01/06/2022, 10:42 PM
I'm wrapping java.nio.channels.AsynchronousFileChannel with a callbackFlow to convert an asynchronous File reader into a flow. Is there a better way of doing this or anything that I can improve on this implementation?
class FileFlow(private val uri: String) {

	private data class FileBaton(
		val fileChannel: AsynchronousFileChannel,
		val flow: ProducerScope<ByteArray>,
		val buffer: ByteBuffer,
		val position: Long,
		val handleError: (message: String, e: Throwable?) -> Unit = { message, e ->
			flow.cancel(message, e)
			runBlocking(<http://Dispatchers.IO|Dispatchers.IO>) {

	fun read(bufferSize: DataSize): Flow<ByteArray> = callbackFlow {

		val path = Path.of(uri)
		val baton = FileBaton(
			buffer = ByteBuffer.allocate(bufferSize.B),
			fileChannel = withContext(<http://Dispatchers.IO|Dispatchers.IO>) {, StandardOpenOption.READ)
			flow = this,
			position = 0,
			object : CompletionHandler<Int, FileBaton> {
				override fun completed(read: Int, baton: FileBaton) {
					if (read > 0) {
							baton.buffer.array().sliceArray(0 until read)
						).onFailure { e ->
							baton.handleError(e?.message ?: "", e)

							baton.position + read,
								position = baton.position + read
					} else {
						runBlocking(<http://Dispatchers.IO|Dispatchers.IO>) {

				override fun failed(e: Throwable?, baton: FileBaton) {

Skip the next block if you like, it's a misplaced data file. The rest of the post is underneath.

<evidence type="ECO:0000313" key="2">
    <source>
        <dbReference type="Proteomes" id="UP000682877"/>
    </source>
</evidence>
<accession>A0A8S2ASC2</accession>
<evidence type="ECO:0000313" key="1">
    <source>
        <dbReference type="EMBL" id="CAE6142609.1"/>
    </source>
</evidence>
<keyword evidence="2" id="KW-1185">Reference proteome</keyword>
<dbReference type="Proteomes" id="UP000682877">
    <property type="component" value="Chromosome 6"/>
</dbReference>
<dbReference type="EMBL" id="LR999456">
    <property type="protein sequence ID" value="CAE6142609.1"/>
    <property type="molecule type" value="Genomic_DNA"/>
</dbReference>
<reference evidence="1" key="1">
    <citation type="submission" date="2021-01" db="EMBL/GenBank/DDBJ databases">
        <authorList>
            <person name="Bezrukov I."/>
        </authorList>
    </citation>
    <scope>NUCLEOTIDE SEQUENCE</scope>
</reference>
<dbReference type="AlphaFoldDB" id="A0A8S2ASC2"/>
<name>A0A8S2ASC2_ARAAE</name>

baton.handleError(e?.message ?: "", e)
		awaitClose {

FileFlow("/home/.../blah.txt").read(250.kB).collect {


01/07/2022, 7:07 AM
I'd be curious whether it's just simpler and more performant to use okio approach, call the synchronous IO methods from IO dispatcher. Do you start with a channel? Do you need a Flow or its just the way to achieve the read?


01/07/2022, 8:08 AM
it will perform slightly better when the number of files you're reading concurrently is small. I'm reinventing the wheel here and building a framework from scratch that's as far as possible asynchronous all the way from the web server down to the database drivers for academic purposes. So in this scenario, AsynchronousFileChannel seems to be a good choice seeing as it's actually async. There's also an AsynchronousFileChannel::read that returns a future, not sure if that's a better way of implementing this over a CompletionHandler, it does seem simpler, but then you're doing while (!doneReading) { val future = } and I'm assuming that while loop is blocking